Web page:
CAPE TOWN - Escalating university fees are among some of the costly expenses that South Africans are faced with. With the country experiencing a depressed economy, take a look at the added burden that university fees can bring.
Education is a basic human right of every individual. However, this basic human right comes at a cost.
Tertiary education can leave a deepening hole in parent’s pockets. Of notable concern is the sharp increases in education inflation.
While general inflation currently stands at 6%, school-price inflation lies between 9 and 10%.
Take a look at the cost of a university qualification:
A three-year BCom degree from the University of Pretoria in 2015 cost up to R110 770. First year stream costs around R36 000, second year R33 000 and the final year at R31 000.
In 2017, however, the cost of a BCom degree saw a huge spike which ranged from R39 000 to R45 000 for the first year of study only.
Living expenses are an additional concern.
At the University of Pretoria for instance, residence accommodation starts with a reservation fee of R5 700. Thereafter, you can choose a single room which costs approximately R34 200 per annum. To save on cost and have a more modest room, students can choose to share a room which costs R31 700.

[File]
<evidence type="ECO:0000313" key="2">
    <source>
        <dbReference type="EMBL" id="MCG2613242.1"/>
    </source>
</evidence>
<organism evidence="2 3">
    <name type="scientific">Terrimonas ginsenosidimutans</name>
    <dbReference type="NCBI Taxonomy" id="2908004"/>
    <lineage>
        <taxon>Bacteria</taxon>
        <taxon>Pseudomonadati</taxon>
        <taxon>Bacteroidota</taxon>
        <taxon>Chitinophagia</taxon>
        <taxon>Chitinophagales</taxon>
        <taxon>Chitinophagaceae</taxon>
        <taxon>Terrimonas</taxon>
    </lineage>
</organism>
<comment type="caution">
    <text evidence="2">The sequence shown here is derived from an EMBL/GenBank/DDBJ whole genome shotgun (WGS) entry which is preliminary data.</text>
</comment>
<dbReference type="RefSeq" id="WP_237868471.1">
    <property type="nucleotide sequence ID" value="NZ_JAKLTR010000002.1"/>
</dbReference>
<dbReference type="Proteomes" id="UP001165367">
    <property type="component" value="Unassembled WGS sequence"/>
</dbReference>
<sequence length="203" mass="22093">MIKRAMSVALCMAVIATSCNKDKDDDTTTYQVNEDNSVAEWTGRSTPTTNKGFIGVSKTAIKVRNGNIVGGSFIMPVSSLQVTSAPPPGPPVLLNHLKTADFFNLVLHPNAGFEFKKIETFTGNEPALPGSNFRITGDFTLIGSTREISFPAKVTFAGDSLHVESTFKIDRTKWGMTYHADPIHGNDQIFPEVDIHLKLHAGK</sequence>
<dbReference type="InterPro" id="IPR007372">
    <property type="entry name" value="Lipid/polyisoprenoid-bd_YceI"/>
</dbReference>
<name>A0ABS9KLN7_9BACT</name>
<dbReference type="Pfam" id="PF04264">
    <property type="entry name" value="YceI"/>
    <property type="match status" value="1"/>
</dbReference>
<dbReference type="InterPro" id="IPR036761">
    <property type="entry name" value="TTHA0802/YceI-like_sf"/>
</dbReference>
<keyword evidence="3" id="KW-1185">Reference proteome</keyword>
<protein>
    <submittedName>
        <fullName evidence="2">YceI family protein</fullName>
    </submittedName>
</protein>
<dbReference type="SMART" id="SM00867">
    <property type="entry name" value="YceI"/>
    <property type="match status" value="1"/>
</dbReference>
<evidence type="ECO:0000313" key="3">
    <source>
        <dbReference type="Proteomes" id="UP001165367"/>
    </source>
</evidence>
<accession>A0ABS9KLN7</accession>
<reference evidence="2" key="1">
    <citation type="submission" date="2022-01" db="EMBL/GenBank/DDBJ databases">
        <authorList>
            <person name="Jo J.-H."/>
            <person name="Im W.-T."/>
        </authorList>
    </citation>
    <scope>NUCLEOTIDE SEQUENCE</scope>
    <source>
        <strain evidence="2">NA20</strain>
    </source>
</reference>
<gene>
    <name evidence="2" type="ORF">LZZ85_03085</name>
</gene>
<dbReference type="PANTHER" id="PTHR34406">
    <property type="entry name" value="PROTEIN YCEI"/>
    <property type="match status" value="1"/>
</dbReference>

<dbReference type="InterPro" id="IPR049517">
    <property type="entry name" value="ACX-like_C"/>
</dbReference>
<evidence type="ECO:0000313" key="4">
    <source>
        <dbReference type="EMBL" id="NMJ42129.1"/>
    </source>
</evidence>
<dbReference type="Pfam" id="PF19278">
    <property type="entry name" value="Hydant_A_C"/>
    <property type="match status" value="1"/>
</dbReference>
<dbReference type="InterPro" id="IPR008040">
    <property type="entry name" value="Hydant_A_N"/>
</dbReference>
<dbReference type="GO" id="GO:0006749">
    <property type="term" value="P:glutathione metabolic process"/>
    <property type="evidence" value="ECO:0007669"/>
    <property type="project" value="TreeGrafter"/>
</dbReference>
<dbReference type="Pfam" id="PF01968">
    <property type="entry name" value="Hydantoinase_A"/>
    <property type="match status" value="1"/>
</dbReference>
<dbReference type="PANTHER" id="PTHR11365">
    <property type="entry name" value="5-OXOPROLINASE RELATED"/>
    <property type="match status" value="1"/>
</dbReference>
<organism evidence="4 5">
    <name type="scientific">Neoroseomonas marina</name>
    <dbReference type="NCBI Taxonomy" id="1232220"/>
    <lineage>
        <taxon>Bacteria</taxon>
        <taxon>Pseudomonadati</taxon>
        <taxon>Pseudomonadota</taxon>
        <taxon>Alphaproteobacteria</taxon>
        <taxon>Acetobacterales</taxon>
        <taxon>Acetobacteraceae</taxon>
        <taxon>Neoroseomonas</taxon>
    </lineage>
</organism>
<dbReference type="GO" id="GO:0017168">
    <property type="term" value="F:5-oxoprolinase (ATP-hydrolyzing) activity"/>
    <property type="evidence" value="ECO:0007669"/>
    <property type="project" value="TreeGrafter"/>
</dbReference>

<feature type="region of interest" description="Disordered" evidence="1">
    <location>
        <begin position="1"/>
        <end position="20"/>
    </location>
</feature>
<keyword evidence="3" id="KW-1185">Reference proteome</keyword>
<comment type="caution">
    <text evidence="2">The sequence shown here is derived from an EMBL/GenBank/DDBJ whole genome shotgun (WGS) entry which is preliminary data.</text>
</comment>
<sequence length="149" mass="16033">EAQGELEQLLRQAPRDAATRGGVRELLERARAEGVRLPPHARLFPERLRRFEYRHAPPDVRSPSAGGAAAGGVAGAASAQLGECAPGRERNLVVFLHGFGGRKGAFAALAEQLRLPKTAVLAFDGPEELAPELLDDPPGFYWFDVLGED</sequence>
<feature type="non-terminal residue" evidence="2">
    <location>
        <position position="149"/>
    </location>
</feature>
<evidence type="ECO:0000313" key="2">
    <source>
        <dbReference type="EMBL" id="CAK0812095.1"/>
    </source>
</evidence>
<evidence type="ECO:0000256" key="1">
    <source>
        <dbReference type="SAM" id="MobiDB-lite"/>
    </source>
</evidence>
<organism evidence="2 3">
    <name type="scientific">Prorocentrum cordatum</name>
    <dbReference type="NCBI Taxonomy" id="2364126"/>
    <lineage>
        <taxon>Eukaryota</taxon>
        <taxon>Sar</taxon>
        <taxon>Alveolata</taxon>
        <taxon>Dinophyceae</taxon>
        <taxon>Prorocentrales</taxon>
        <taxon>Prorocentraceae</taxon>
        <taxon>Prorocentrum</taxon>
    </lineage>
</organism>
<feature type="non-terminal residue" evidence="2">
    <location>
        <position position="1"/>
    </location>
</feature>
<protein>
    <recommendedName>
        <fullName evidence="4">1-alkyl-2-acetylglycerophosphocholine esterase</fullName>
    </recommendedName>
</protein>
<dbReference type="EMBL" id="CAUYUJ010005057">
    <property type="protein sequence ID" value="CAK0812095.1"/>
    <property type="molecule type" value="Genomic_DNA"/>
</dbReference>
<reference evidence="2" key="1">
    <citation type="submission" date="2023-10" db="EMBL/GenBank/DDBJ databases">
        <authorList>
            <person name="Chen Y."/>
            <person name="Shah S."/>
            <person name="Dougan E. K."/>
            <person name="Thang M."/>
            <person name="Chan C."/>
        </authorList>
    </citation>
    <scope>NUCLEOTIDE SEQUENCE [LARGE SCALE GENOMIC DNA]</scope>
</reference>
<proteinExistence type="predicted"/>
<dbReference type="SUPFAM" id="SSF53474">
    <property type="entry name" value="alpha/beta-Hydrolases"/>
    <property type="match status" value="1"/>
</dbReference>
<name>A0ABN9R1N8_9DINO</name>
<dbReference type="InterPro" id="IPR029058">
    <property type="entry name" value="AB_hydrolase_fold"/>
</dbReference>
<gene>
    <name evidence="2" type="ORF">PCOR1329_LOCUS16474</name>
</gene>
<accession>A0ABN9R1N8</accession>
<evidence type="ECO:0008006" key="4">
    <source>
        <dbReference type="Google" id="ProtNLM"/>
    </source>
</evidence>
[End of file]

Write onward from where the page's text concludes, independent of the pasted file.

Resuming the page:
Meals at Tuks can cost a minimum of R28 800 per annum which includes three meals a day.
Despite the excessive education cost, there is a way that parents can manage and cover the costs.
How to cover the costs
Considering high school and tertiary education increases by approximately 4% annually above the rate of inflation, parents should gear up and save as soon as their child is born.
Parents can add their annual bonus into a Retirement Annuity fund or capitalise on their saving plan by putting away tax returns each year.
Regardless of the education plan, parents should note that it is better to start saving sooner rather than later.
For those parents who were for some reason unable to save for their child’s education, there are other options.
Parents can secure a personal or study loan for their child at a trusted investment group.
Meanwhile, according to a report released by Statistics South Africa showed that university graduation numbers are on the rise.
The report also notes that students from previously disadvantaged backgrounds, studying at the country’s 26 higher education institutions is on the increase.
This is partly attributed to government support through the National Student Financial Aid Scheme (NSFAS).
The number of students graduating from local public universities had risen from 165 995 in 2012 to 203 078 in 2016.
- BUSINESS REPORT ONLINE